What’s a good word for, like, an unveiling party? A debutante ball? Sure, why not.
Adding to an already chaotic week of podcast industry news, Endeavor, the gargantuan and tentacular entertainment conglomerate led by Ari Emanuel, announced yesterday that it was getting into the on-demand audio business. Pulling the classic move of introducing one’s prestigious venture through a New York Times write-up, the venture is called Endeavor Audio and among its opening gambits involve:
- Signing television production legend Dick Wolf (i.e. he who gave us Law & Order) to produce a number of fiction podcasts in the crime genre. His first project will be co-developed with Dan Cutforth and Jane Lipsitz of production company Magical Elves, which I hear was behind the development of reality TV hits like Top Chef.
- Bringing on Parcast, the podcast network behind salacious and somewhat generic fare like Cults. The Times write-up makes a good observation on this: by bringing in the network, Endeavor Audio automatically has an engine that delivers “some nine million downloads a month.” I’m assuming that number refers to raw downloads, and not, say, unique downloads specific to the United States.
- Bringing in Limetown, the hit fiction podcast by Two-Up Productions, which will release its long-awaited second season in October 31.
- Striking a partnership with Mass Appeal, an urban culture-focused media and entertainment company, with which it will develop up to ten projects.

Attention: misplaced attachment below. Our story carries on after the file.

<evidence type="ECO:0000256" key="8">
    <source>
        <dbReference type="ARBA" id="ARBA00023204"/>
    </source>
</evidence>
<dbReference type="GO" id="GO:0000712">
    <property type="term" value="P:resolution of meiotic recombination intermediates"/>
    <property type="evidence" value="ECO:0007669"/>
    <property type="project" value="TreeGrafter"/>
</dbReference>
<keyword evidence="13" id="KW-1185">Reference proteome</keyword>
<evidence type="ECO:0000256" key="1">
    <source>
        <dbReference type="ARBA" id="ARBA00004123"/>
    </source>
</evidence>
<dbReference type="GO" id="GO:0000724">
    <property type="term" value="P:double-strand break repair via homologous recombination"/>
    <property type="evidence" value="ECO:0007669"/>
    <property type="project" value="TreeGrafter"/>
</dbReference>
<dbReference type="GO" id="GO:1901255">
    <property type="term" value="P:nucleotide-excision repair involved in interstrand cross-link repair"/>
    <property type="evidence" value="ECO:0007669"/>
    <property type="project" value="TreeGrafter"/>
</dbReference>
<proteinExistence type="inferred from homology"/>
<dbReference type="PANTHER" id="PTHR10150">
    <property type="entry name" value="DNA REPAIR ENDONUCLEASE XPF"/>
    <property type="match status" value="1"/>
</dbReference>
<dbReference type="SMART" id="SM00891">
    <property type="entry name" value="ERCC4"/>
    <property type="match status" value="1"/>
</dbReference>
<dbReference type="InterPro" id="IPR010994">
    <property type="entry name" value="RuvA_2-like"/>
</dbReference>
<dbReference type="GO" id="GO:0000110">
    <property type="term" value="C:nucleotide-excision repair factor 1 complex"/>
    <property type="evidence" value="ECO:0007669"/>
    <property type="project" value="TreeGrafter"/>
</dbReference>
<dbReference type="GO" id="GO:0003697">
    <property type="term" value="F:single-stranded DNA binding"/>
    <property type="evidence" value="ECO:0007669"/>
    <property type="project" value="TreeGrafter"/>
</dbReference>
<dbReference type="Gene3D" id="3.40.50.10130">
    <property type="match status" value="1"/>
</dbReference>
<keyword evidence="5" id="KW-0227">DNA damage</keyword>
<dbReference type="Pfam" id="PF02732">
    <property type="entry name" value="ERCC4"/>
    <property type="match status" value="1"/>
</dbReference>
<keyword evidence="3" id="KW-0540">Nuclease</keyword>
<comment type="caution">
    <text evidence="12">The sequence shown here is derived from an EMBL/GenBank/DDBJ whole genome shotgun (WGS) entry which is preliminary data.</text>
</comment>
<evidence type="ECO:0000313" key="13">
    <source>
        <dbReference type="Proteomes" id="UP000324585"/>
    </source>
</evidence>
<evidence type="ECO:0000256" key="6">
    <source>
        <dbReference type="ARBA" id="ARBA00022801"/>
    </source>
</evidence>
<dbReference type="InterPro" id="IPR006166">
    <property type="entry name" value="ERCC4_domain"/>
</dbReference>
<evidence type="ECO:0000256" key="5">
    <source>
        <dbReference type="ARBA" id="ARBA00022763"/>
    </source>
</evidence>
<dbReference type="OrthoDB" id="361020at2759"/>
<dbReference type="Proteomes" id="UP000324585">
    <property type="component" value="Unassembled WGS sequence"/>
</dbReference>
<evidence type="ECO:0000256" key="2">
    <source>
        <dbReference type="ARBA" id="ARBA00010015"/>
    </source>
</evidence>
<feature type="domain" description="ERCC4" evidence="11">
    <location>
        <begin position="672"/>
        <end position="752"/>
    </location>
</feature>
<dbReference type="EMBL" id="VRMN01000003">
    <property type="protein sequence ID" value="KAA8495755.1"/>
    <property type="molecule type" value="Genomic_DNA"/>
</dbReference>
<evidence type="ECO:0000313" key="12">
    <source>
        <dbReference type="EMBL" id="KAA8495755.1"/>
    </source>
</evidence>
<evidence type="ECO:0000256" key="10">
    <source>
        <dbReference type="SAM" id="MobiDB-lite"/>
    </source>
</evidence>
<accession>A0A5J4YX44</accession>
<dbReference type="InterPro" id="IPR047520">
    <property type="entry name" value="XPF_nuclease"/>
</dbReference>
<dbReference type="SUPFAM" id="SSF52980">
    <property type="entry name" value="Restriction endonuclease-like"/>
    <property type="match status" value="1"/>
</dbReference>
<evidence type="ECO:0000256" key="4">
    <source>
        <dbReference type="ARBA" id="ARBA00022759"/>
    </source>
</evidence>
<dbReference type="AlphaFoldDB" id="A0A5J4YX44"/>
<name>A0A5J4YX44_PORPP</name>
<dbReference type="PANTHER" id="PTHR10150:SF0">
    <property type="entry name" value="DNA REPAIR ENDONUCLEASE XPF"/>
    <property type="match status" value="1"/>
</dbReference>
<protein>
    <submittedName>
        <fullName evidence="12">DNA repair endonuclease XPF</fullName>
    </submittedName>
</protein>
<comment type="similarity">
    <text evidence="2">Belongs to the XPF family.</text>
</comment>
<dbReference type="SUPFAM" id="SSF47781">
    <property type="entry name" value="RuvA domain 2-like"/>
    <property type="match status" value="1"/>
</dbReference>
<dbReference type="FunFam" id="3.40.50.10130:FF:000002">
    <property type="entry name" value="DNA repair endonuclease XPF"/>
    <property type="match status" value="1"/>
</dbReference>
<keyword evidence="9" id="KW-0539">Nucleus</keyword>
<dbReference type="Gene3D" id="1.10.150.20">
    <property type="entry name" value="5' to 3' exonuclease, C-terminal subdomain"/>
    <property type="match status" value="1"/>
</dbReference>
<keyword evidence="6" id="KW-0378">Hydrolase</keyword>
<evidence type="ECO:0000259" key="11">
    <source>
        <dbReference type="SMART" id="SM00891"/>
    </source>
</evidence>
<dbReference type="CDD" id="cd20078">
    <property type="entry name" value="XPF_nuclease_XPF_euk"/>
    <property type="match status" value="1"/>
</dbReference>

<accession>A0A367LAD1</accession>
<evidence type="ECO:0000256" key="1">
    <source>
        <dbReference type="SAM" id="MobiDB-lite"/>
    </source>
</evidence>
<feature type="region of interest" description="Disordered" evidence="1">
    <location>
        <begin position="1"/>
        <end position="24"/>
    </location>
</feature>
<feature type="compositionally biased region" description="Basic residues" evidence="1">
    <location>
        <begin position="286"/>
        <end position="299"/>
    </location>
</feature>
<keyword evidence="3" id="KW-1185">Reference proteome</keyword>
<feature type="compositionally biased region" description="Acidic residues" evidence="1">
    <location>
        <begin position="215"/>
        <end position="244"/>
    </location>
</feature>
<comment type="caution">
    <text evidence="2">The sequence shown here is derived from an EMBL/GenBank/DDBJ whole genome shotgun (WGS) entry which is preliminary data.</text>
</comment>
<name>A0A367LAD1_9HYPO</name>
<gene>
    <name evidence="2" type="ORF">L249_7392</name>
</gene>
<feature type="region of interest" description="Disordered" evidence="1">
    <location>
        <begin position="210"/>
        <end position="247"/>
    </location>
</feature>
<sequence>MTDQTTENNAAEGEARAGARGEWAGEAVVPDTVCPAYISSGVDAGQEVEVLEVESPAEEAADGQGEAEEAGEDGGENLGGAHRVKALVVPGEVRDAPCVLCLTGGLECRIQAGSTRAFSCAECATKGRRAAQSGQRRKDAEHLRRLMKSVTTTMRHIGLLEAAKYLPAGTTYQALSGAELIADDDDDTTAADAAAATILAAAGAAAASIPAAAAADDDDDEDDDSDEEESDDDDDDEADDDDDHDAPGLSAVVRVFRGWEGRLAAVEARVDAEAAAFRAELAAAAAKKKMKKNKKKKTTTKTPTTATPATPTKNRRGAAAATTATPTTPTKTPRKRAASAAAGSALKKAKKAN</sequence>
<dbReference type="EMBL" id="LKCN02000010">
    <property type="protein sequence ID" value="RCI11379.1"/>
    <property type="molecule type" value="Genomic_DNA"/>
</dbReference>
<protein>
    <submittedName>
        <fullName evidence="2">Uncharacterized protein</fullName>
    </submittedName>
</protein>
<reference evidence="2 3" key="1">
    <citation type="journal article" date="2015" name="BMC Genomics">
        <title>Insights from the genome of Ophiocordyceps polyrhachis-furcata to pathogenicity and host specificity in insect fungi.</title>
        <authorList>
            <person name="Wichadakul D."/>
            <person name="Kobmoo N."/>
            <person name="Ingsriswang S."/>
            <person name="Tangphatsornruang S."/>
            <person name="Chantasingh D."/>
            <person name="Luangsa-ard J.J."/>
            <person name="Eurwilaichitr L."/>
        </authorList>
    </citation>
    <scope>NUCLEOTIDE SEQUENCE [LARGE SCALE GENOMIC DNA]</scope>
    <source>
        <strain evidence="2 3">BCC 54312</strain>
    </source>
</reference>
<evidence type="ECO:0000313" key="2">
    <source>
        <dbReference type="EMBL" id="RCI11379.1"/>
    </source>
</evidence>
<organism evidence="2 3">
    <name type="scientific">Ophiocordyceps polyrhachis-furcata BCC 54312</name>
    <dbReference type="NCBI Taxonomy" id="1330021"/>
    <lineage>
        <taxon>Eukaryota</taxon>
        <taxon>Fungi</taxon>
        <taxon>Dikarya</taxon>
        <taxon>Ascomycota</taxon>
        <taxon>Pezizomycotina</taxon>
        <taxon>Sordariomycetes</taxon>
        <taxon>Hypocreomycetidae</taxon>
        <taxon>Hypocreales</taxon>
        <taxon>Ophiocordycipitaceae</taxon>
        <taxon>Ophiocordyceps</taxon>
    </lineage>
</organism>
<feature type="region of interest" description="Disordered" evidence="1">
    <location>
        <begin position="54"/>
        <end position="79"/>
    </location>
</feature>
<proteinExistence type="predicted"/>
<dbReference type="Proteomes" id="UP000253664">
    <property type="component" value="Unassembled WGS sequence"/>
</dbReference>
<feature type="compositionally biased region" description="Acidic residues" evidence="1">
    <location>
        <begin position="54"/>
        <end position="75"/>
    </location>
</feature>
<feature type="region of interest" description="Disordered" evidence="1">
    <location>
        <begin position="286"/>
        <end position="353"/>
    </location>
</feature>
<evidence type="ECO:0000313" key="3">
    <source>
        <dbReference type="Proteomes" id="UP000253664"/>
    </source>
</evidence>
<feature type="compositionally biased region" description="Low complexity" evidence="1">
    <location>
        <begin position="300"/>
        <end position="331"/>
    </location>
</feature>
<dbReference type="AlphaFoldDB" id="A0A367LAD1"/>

Put another way, the opening gambit can be interpreted as: (1) making a buzzy investment in a long tried-and-true podcast genre — crime, if not true crime — (2) acquiring an already-running cost-effective podcast network that serves as an engine to deliver a bed of downloads; (3) striking an affiliation with a critically acclaimed podcast that has strong adaptation clout; and (4) striking an alliance with a media company organized around contemporary pop culture. It’s a portfolio that seems well-balanced around risk, I think.
For what it’s worth, the existence of Endeavor Audio wasn’t a mystery to us here in Hot Pod Insider. It was first discussed in this January 2018 article by the Hollywood Reporter, and I dropped a hint on the initiative’s lead, Moses Soyoola, in this Insider from May. Soyoola leads Endeavor Audio as general manager, having been recruited from Panoply Media — which, by the way, announced earlier this week that it was getting out of the content business — at the start of the year. Interestingly enough, WME, the powerful talent agency in the Endeavor family, had signed on to represent Panoply Media around this time last year. A very interesting cluster of data points.
Anyway, I frequently get confused by the word salad: Endeavor, William Morris Endeavor (WME), Endeavor Audio, etc. etc. Just remember that WME and Endeavor Audio are companies independent of one another within the Endeavor conglomerational universe, and that their business remain separate. They are, in effect, sister companies, perhaps not unlike how Slate and Panoply relates to one another under the Slate Group universe.